Martyrdom of St. John the Baptist August 28, 2021
14 King Herod heard of it, for Jesus’ name had become known. Some said, “John the Baptist has been raised from the dead. That is why these miraculous powers are at work in him.” 15 But others said, “He is Elijah.” And others said, “He is a prophet, like one of the prophets of old.” 16 But when Herod heard of it, he said, “John, whom I beheaded, has been raised.” 17 For it was Herod who had sent and seized John and bound him in prison for the sake of Herodias, his brother Philip’s wife, because he had married her. 18 For John had been saying to Herod, “It is not lawful for you to have your brother’s wife.” 19 And Herodias had a grudge against him and wanted to put him to death. But she could not, 20 for Herod feared John, knowing that he was a righteous and holy man, and he kept him safe. When he heard him, he was greatly perplexed, and yet he heard him gladly.
21 But an opportunity came when Herod on his birthday gave a banquet for his nobles and military commanders and the leading men of Galilee. 22 For when Herodias’s daughter came in and danced, she pleased Herod and his guests. And the king said to the girl, “Ask me for whatever you wish, and I will give it to you.” 23 And he vowed to her, “Whatever you ask me, I will give you, up to half of my kingdom.” 24 And she went out and said to her mother, “For what should I ask?” And she said, “The head of John the Baptist.” 25 And she came in immediately with haste to the king and asked, saying, “I want you to give me at once the head of John the Baptist on a platter.” 26 And the king was exceedingly sorry, but because of his oaths and his guests he did not want to break his word to her. 27 And immediately the king sent an executioner with orders to bring John’s head. He went and beheaded him in the prison 28 and brought his head on a platter and gave it to the girl, and the girl gave it to her mother. 29 When his disciples heard of it, they came and took his body and laid it in a tomb.
In the Name of Jesus.
John the Baptist: Everything about his life is for the sinner’s comfort.
Isaiah foretold it. Some 700 years before John was born, and Jesus too was born, Isaiah spoke of him, calling John a voice crying out in the wilderness, preparing the way of the Lord. Isaiah 40:
Comfort, comfort my people, says your God,
Speak tenderly to Jerusalem,
Cry out to her that her warfare is ended,
that her iniquity is pardoned,
that she has received from the Lord’s hand double for all her sins.
700 years after Isaiah, John shows up out in the wilderness. He’s calling sinners out to the banks of the Jordan. He’s proclaiming forgiveness to them.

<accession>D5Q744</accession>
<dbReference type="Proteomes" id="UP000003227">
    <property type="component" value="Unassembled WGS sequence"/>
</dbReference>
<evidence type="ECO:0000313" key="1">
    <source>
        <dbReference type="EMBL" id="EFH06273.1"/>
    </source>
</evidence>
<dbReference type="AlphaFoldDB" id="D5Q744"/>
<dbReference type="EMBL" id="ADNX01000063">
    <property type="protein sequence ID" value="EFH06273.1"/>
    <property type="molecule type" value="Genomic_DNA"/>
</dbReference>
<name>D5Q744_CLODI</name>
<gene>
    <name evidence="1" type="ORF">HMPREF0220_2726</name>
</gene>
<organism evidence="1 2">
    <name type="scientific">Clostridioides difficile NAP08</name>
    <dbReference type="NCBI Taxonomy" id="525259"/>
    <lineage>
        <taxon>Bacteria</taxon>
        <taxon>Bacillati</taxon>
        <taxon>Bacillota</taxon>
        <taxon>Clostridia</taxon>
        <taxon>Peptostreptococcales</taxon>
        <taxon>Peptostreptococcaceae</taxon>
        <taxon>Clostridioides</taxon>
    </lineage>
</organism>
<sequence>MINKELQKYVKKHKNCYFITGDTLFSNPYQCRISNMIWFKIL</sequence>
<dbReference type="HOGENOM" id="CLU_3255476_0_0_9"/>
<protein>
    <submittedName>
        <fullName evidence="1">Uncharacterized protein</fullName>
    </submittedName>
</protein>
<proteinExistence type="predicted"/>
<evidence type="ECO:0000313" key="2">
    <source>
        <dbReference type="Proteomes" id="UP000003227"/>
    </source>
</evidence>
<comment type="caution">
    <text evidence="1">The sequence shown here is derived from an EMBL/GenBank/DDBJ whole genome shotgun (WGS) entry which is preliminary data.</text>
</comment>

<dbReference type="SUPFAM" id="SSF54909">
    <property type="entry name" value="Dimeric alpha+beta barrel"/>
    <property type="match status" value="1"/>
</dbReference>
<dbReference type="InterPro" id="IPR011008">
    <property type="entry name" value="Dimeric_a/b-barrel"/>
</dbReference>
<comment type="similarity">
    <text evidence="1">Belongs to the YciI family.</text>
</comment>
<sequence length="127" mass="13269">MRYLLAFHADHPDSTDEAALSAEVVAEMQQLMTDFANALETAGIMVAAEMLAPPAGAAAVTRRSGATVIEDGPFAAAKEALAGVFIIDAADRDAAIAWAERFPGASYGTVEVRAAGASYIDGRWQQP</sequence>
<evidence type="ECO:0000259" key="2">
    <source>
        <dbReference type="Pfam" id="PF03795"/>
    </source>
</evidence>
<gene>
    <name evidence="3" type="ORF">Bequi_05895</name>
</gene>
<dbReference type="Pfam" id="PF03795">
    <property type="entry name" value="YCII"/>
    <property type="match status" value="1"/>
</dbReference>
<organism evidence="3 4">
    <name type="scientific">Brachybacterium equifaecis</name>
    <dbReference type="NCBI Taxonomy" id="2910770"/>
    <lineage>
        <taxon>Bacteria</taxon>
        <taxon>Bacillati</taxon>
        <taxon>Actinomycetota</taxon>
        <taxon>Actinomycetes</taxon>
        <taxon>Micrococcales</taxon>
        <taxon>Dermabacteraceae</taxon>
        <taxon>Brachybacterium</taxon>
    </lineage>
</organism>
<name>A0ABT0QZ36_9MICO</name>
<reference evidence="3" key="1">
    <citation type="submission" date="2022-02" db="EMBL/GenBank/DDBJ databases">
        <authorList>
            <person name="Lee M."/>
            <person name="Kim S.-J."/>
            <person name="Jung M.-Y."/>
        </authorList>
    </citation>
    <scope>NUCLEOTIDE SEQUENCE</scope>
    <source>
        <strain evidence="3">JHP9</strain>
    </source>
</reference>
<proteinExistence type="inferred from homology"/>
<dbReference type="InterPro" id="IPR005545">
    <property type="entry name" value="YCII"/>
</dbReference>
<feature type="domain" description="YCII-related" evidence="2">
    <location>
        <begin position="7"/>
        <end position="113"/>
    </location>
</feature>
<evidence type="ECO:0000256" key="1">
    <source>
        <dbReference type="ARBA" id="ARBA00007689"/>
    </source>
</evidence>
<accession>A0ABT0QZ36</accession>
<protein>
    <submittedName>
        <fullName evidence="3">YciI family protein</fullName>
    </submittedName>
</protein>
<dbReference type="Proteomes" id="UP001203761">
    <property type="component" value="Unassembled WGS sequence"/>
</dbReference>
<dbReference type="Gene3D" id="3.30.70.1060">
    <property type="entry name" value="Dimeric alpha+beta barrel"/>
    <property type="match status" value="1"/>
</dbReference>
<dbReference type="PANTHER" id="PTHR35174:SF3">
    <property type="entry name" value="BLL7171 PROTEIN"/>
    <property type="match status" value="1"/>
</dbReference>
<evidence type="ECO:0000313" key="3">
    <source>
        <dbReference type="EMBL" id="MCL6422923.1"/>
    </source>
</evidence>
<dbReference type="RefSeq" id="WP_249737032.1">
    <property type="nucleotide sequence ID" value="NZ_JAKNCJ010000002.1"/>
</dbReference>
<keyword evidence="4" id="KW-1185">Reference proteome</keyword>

His message couldn’t be clearer: he wears no fine clothing, he eats at no expensive hardwood table. He’s dressed in camel’s hair with a leather belt, and he’s eating the food you can pick up around you out in the wilderness, locusts and wild honey.
So no one is going to look at John to be impressed. No one is going to pattern their life after him. John makes sure of that. Because, he’s proclaiming not himself, but another. He’s baptizing with a baptism of repentance for the forgiveness of sins. [Mark 1:4]
Come to the water, hear the voice of John, let the prophet pour water over you and speak the Lord’s Name into your ears. That is to receive the gift of repentance and forgiveness of all sin.
It’s a strange thing this prophet is doing out there in the wilderness. But everything of John is toward the gift of life and the forgiveness of sins.
This is, of course, before Jesus later institutes the Baptism we are given for our families, the Baptism given at Matthew 28, where Jesus tells his Apostles to make disciples by baptizing into the Name of the Father and the Son and the Holy Spirit and teaching all which he has authorized the Church to teach.
John’s is a different Baptism. It is preparing the way of Jesus. It is a lone man gathering sinners to be cleansed out by the Jordan by the word of the Lord’s prophet. John’s baptism is new—none of the other prophets before John did it—and it is not seen after John. For it belonged to the task given to John.
And John’s task was to bring sinners to Jesus. To call them out of their life under the Law, bringing them into the life of repentance, forgiving their sin.
What a life John had! Everything was about the gift of life and comfort for the sinner.
And then Jesus came to the water. To be baptized? Why? Jesus has no sin. John prevented Jesus from being baptized: “I need to be baptized by you, yet you come to me?,” said John.